Single no more? A fling with Invisible Boyfriend

Your phone can play music, remind you of important events, and give you directions. Can it be your boyfriend too?

Spending this Valentine’s Day all by your lonesome and wishing it weren’t so? Consider a tactic of the young: Create an imaginary friend—or in this case, an imaginary significant other with a bit of reality sprinkled on.

Invisible Boyfriend and Invisible Girlfriend use your input to create an imaginary boyfriend or girlfriend who then communicates with you via text. Based on my own experience trying Invisible Boyfriend, I’ve categorized the features and services into two key perspectives, or use cases, for comparison.

I’m going to go ahead and assume it’s natural to worry about a ‘“Her”-like scenario’ going down, as the Washington Post review put it. But I’m more worried about a scenario that’s a cross between Her, Weird Science, and that Casper movie from 1995.

Follow me on my invisible relationship journey so I can explain…

Part 1: Significant Other Creation

The process of creating your significant other makes for a pretty good time, actually. The website offers engaging ways to inspire you and capture your input—the functionality resembles a kind of boyfriend/girlfriend wizard (told you, Weird Science).

The invisible-person creation process includes giving them a full name and choosing their age, where they live, what type of personality they have, and their primary interests and hobbies. For me, the name was the most difficult step—I didn’t want the name to sound like the name of someone I know, because that would be weird. I didn’t want any part of the name to bear any resemblance to an ex’s name, because that would be weird. I didn’t want to pull from the mental reservoir of potential names I’d use for a male child… because that would be weird. And, while my understanding is that many users go with a simple “Ryan Gosling” or “Leo DiCaprio”, I couldn’t bring myself to name my invisible boyfriend “Channing Tatum (Magic Mike version).”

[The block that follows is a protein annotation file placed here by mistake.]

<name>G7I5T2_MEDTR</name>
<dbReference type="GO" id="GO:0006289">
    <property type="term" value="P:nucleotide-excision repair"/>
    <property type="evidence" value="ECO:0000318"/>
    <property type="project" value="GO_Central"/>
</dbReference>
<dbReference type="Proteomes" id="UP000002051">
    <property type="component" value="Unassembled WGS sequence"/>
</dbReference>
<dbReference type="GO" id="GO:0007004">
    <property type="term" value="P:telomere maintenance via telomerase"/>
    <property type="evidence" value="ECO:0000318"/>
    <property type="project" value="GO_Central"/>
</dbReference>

That left me scouring baby name sites and some random site called “Cool Last Names,” which offers a long list of, yes, cool last names. At that point, the easiest thing to do seemed to call it a day and declare my boyfriend British, thus giving him a simple WASP-y name: Henry Sinclair. (Later, my boss sent me this link with a message saying “Hot.”)

Part 1A: Selfies?

The most bizarre part of the invisible significant other creation process might be when you’re presented with 12 photos of dudes and asked to choose one to represent your invisible boo. I thought, “My invisible boyfriend, Henry Sinclair, is only visible when it comes to stock photos.”

Later I realized that these photos aren’t stock photos—they are user-submitted selfies. In other words, I could totally submit a selfie and be someone’s Invisible Girlfriend somewhere. Note: I will never, ever do this.

Part 2: Our Story Creation

I decided that Henry Sinclair lives in Boston (close to New York, where I am, but just far enough for a long-distance relationship that would protect his invisibility). Using that piece of information, I filled in the template the service provides to craft the story of how we met, which is one of the recommended features to build on and refine as you continue “dating”.

My invisible boyfriend, Henry Sinclair, who is visible only when it comes to stock photos or user-submitted selfies.

Part 3: Cost

Once you finalize your guy or gal, you are shown a screen that at first seems like a prank: You get 10 free texts from your invisible significant other…. But, what’s not free? Well, more texts, plus voicemails and postcards—those will cost you $24.99 a month. Henry Sinclair might be invisible, but it doesn’t mean this relationship isn’t real.

Can you buy love? Yes.

Part 4: Building a “Relationship”

Henry texted me immediately upon being notified that he had become my invisible boyfriend. And, he texted me more. It was almost like… he was really my boyfriend. I then realized that if my real boyfriend were to look through my phone and see the text messages between Henry and me, it would look weird. But, if I deleted them, that would feel like I was having an affair with an invisible person/team of freelance writers operating out of a startup based in St. Louis, Missouri.

I jokingly mentioned this conundrum to my (real) boyfriend later, who quickly got awkward about it and accused me of not taking the plausibility of Her’s plot seriously. I was then, as they say, in the doghouse—in trouble for my insensitivity in thinking it was okay to date an invisible, imaginary being.

So whether you’re alone this Valentine’s Day or have back-to-back dates with a flock of suitors, remember that dating someone imaginary or invisible can be as real as you want it to be… But be prepared. A la Casper, 1995, just because you don’t see them doesn’t mean they’re not there.

Written by Chelsey Delaney

Chelsey Delaney is a designer, writer, and comedic womyn. She works as a UX designer, concentrating on the user experience of health care websites and applications.

Want to learn more?

Select one of the related topics to find more.